That said, it’s an interesting talk after she gets past the overlap bit (although that part would be more interesting to someone who hasn’t seen The American Denial of Global Warming). I’m particularly smitten with her description of traditional science communication as “supply-side science” — it’s an almost perfect sound-bite-sized summary of the issues with disseminating scientific findings to the public, and it’s a term I think deserves to be spread around. Even though it’s only a tangential tidbit to her talk’s topic.

  2. #2 Brian D
    August 11, 2008

    Update and correction: It seems I misread mt’s caveat on his page. Disregard my first paragraph above.

  3. #3 John Mashey
    August 11, 2008

    Well, for the last few decades, server farms and render farms have been more relevant, but I lived (and so, worked) (until off to college) on a small farm North of Pittsburgh, PA that had been in the family ~100 years.

    I have sketches of the house & barn and maps from the 1840s, some arrowheads, a few farm implements, and various written records.

    The best is a handwritten journal covering 1850-1900, with every item of income and expenditure down to the penny – stereotypically meticulous Swiss, they kept track of each cow the way modern Swiss measure their glaciers, as in the entry:

    “The Lady cow took the Bull the 22nd of February 1875″,
    as one of several such entries. [Not bovine p*rn, serious business for farmers then.]

    Also, there was a small oil well [Western PA = early oil country]:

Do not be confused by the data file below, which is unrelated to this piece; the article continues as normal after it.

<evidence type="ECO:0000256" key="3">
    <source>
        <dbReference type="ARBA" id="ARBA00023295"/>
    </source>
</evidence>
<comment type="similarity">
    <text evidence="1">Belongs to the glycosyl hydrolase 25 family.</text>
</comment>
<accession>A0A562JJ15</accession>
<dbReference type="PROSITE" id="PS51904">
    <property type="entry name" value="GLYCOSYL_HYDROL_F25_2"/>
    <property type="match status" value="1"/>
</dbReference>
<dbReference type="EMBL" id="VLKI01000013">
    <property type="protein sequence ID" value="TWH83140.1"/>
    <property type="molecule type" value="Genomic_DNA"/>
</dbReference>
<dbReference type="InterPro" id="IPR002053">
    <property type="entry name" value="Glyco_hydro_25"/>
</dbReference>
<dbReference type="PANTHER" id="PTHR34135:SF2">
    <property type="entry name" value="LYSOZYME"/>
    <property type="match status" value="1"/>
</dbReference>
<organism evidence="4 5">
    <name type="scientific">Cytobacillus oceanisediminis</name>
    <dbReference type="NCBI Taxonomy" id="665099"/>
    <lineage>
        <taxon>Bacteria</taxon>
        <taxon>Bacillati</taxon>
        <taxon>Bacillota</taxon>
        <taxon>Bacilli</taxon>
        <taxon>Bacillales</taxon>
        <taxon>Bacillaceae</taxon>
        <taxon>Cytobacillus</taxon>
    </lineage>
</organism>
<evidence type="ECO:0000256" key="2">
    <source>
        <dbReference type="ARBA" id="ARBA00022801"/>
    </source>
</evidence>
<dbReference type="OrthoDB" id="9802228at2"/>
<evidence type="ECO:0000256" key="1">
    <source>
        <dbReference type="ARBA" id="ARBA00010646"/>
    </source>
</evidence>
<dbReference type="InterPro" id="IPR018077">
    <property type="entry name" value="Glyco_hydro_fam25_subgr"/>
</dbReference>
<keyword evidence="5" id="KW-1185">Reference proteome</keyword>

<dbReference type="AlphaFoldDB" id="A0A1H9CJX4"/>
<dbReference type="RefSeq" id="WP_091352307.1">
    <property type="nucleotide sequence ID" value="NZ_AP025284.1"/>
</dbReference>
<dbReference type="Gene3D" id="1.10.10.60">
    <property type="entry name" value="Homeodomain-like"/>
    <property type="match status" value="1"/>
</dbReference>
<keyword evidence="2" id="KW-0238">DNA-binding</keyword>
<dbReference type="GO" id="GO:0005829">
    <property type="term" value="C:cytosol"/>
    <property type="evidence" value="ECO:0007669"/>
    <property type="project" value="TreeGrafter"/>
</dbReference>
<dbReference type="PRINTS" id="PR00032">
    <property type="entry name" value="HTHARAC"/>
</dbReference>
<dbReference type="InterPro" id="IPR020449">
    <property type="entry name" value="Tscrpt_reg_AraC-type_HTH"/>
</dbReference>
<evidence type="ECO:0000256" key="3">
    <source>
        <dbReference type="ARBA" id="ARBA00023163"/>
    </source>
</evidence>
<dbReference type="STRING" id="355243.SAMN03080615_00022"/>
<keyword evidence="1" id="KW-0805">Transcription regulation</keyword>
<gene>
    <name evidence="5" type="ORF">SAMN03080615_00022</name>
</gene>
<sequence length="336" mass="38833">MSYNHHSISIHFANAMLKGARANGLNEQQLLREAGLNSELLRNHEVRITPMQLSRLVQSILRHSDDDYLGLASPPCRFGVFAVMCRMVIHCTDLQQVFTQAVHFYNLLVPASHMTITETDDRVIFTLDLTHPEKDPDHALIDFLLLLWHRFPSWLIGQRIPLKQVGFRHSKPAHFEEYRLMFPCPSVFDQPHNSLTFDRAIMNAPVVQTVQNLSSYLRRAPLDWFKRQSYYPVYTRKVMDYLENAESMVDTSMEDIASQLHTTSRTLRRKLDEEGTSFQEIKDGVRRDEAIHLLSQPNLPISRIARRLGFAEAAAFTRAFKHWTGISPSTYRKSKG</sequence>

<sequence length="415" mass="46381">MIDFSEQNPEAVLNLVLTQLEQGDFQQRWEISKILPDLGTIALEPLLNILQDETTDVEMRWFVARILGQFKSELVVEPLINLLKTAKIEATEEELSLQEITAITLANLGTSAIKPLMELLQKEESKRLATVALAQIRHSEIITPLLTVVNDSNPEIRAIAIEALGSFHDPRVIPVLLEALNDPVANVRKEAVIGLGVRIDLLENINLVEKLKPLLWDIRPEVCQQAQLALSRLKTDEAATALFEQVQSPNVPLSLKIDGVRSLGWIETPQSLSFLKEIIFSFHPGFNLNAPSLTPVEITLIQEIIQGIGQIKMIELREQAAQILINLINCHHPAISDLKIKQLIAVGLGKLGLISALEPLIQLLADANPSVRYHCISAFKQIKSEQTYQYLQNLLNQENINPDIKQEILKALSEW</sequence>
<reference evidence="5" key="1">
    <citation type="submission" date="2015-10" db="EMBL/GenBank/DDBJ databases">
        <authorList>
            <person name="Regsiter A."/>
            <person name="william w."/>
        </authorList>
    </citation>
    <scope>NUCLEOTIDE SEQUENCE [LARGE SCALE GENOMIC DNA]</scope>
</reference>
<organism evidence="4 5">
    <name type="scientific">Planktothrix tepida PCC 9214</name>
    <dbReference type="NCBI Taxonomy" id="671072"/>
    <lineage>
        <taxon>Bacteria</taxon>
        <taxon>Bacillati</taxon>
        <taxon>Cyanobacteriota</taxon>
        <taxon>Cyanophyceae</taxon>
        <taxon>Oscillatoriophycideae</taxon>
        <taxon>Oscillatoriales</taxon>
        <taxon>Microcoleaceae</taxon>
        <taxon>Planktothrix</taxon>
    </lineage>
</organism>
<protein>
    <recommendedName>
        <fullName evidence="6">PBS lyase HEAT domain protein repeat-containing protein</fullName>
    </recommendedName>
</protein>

“January 4, 1900 Sold Oil 56 B at 1.66 per Bl = $94.45.”

    Of course $1 went a bit further then…

  4. #4 Chris O'Neill
    August 12, 2008

    Oreskes points out that the denialism industry has been successful in creating the false impression that there is still a lack of agreement between scientists about whether global warming is anthropogenic etc. This despite the vast majority of people accepting that it’s true. i.e. a lot of people accept AGW but think there is still significant scientific controversy.

  5. #5 TokyoTom
    August 12, 2008

    Nice of John to circulate this. I note that the reference at 14:50 should refer to the Powder (not Power) River.

    Naomi Oreskes’ focus on the WFA is important (as well as on the related raidroad and utilities indistries), but what people seem to forget is that our state, provincial and federal governments, here in the US, in Canada and elsewhere, largely own the land from which coal is being extracted and collect very significant royalties as a result.

    Political progress is delayed because the federal government doesn’t want to cut off an important stream of revenues without a replacement, and because local governments are strongly opposed to losing such revenues and employment (and are effective at blocking change in Congress).

    If we want to see progress, the coal states out West and in Appalachia will need to be bought off.